I read this a long time ago and claim it every day in different ways. Walk in the light while you have the light before darkness overtakes you. Throughout life I've learned if I walked in the light that I had then I usually would receive more light.
When I was a kid we had a light bulb in the ceiling of most every room. There would be a long string attached to the little silver chain that would pull the switch and turn on the light. Throughout my childhood I often would go into a dark bedroom at night and search for that dangling string. Finding that string was a relief because it turned on the light. A room with light was much easier to navigate than a dark room.
Often we look for the dangling string for a long time to turn on the light. Sometimes we eventually find it and sometimes people never do. Some people live in desperation of trying to find the dangling string while others simply gave up a long time ago.
I tried for years to break through in publishing a book. I was about ready to give up when one morning I was reading the daily newspaper and read one sentence in that newspaper that turned on the light. I now have twelve books and have helped numerous others. Following that one sentence of light gave way to more light that enabled me to see the way to numerous other endeavors and projects. Following that light showed me the way that I needed at that time.
There is something to this old saying that is true, "Let us not grow weary in doing good. We will reap a harvest if we don't quit." Another truth that I have heard is, "Believe in the light while you have the light so that you may become children of light."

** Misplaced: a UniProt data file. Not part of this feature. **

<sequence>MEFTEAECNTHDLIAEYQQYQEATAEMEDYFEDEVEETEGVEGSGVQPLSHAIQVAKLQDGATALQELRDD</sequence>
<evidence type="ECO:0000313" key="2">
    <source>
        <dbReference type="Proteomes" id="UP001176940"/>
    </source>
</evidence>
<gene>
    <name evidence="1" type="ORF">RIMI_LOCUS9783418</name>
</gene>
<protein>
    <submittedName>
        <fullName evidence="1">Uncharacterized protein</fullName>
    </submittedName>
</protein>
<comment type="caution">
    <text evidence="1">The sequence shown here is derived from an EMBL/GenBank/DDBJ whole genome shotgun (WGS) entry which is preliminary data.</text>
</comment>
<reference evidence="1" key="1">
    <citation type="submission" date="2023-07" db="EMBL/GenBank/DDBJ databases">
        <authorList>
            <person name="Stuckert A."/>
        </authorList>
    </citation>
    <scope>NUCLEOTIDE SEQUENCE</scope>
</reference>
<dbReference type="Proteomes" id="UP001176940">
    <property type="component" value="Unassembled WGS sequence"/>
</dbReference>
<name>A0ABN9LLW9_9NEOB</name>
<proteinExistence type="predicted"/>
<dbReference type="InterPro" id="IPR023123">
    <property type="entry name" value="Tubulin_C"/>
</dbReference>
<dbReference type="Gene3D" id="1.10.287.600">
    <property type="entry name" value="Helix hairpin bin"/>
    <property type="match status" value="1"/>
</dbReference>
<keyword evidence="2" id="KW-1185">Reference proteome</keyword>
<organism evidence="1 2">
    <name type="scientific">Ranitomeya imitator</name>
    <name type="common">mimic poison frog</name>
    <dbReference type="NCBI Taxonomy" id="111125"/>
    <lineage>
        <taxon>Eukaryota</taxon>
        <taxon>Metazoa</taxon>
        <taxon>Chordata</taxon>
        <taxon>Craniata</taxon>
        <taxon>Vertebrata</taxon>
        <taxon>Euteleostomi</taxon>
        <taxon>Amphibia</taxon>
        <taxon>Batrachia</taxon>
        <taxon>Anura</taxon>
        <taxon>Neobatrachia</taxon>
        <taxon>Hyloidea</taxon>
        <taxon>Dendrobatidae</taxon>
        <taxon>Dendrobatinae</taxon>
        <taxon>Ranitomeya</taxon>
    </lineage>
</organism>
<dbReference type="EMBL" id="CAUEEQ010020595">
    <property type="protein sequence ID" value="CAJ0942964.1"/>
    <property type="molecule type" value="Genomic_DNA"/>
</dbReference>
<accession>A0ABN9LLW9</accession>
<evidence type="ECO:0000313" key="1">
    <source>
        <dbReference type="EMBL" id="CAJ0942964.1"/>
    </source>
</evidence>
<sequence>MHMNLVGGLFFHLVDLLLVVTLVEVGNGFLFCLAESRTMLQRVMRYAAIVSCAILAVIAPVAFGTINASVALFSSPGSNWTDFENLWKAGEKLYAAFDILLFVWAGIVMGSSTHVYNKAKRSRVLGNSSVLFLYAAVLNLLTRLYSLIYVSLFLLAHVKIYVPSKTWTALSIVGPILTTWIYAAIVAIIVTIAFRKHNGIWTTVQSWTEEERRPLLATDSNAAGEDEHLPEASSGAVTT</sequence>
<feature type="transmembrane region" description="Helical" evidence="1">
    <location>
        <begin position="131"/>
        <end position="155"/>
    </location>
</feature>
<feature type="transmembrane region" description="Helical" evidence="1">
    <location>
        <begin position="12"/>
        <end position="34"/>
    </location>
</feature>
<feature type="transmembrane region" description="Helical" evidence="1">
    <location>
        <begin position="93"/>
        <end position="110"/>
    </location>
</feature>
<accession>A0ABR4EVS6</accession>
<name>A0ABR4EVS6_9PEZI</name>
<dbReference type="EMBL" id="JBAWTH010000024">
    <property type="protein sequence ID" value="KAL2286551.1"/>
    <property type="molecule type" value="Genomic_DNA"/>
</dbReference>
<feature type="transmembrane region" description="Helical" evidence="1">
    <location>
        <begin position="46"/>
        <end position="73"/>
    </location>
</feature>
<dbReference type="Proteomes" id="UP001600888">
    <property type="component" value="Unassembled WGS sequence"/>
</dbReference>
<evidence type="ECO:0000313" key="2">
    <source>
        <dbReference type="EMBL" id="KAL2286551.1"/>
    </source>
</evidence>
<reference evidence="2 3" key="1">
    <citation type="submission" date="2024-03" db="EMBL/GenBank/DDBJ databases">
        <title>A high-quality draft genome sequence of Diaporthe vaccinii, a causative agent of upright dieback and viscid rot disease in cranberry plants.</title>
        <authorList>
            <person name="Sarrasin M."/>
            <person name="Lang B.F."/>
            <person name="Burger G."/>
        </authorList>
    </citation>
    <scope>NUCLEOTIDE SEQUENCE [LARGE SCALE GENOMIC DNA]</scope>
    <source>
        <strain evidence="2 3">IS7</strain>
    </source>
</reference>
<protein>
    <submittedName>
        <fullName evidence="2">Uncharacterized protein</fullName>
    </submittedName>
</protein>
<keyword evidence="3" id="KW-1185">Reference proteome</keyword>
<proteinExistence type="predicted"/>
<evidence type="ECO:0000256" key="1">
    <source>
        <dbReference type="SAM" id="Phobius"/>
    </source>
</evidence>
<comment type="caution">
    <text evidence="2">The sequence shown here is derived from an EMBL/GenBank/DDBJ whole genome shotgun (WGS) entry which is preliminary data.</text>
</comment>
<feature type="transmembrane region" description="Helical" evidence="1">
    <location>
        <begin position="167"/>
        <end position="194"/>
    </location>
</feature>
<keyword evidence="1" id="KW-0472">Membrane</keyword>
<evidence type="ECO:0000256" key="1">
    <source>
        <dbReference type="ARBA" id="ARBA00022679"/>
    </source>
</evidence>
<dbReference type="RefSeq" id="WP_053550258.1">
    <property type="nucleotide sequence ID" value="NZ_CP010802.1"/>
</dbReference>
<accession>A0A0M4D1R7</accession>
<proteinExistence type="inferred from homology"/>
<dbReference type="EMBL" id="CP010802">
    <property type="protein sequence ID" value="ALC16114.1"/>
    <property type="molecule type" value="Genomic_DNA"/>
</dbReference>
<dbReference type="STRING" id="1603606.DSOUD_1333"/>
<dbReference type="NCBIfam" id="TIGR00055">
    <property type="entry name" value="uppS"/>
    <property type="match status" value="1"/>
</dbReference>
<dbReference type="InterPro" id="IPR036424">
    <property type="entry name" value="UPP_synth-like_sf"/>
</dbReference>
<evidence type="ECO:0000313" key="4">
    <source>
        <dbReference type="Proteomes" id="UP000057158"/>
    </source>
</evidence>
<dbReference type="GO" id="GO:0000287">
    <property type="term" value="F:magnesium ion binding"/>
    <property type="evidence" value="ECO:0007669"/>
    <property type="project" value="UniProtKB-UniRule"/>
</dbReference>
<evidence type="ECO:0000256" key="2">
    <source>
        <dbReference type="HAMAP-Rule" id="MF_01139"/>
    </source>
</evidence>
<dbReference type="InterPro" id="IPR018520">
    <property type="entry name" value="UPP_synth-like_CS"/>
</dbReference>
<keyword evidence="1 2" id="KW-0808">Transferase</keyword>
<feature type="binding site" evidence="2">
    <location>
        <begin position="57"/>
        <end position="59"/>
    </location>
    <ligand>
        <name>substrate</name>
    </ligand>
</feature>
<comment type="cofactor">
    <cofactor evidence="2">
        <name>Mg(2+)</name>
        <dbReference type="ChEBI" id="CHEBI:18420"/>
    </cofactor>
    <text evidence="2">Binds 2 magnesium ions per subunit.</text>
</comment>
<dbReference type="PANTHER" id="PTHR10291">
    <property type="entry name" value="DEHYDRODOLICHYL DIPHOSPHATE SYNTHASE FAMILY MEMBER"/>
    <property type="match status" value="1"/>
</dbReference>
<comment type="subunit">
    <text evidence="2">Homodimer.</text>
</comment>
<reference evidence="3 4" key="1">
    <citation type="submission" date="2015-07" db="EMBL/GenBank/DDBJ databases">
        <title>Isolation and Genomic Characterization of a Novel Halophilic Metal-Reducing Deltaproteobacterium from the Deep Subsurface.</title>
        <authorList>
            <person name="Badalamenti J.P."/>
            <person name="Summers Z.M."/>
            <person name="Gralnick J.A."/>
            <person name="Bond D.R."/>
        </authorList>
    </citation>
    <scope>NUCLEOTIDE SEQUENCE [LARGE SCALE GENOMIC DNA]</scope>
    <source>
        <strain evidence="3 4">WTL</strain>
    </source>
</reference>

I don't know what you are dealing with today but don't quit. It's easier said than done, I know. However, maybe, if you hang in there and keep your head up and your hand stretching out in front of you, then just maybe, you will feel the sting dangling in the darkness.
Glenn Mollette is a syndicated columnist and author of eleven books.
He is read in all fifty states. Enjoy books by Glenn Mollette
FRANKFORT, Ky. (May 17, 2016) - Today Gov. Matthew Bevin issued an executive order to improve the efficiency and effectiveness of the Commonwealth’s emergency response system by reorganizing the Kentucky 911 Services Board.
“The citizens of the Commonwealth depend on 911 dispatch centers for life-saving communications during emergency situations day and night,” Gov. Bevin stated. “As Kentucky’s 911 system transitions from an outdated analog model to modern digital capabilities, it is imperative that the leadership of the initiative follows the most effective and efficient strategy possible. Kentucky is not currently a leader in the implementation of Next Generation 911 technology. For the safety of our citizens we must adopt NG911 solutions.”
The executive order:
• Reduces the board’s membership from 15 to five members, reducing board travel expenses and reimbursement expenses.
• Creates an advisory council made up of 13 members appointed by the Governor.
• Transitions daily management and oversight of the board to the Kentucky Office of Homeland Security (KOHS), which will increase staff management efficiency and lower operating costs.
• The board is administratively attached to KOHS per KRS 39G.040 and KOHS maintains a robust grants department that administers millions of dollars annually in federal grants.
Membership of the newly constituted 911 Services Board will include:
• The secretary of the Public Protection Cabinet.
• The executive director of the Office of Homeland Security.
• The director of the Division of Emergency Management.
• The commissioner of the Department of Local Government.
• One citizen appointed by the Governor who is an attorney or accountant and who is not an employee of the state or a local government. Gov. Bevin has appointed William L. McElheney of Florence as the citizen representative of the 911 Services Board.
“Moving forward, the Kentucky 911 Services Board will maintain laser focus on maximizing resources to all Kentucky communities in order to transition the Commonwealth’s emergency response communications system into the 21st Century,” KOHS Executive Director John Holiday said.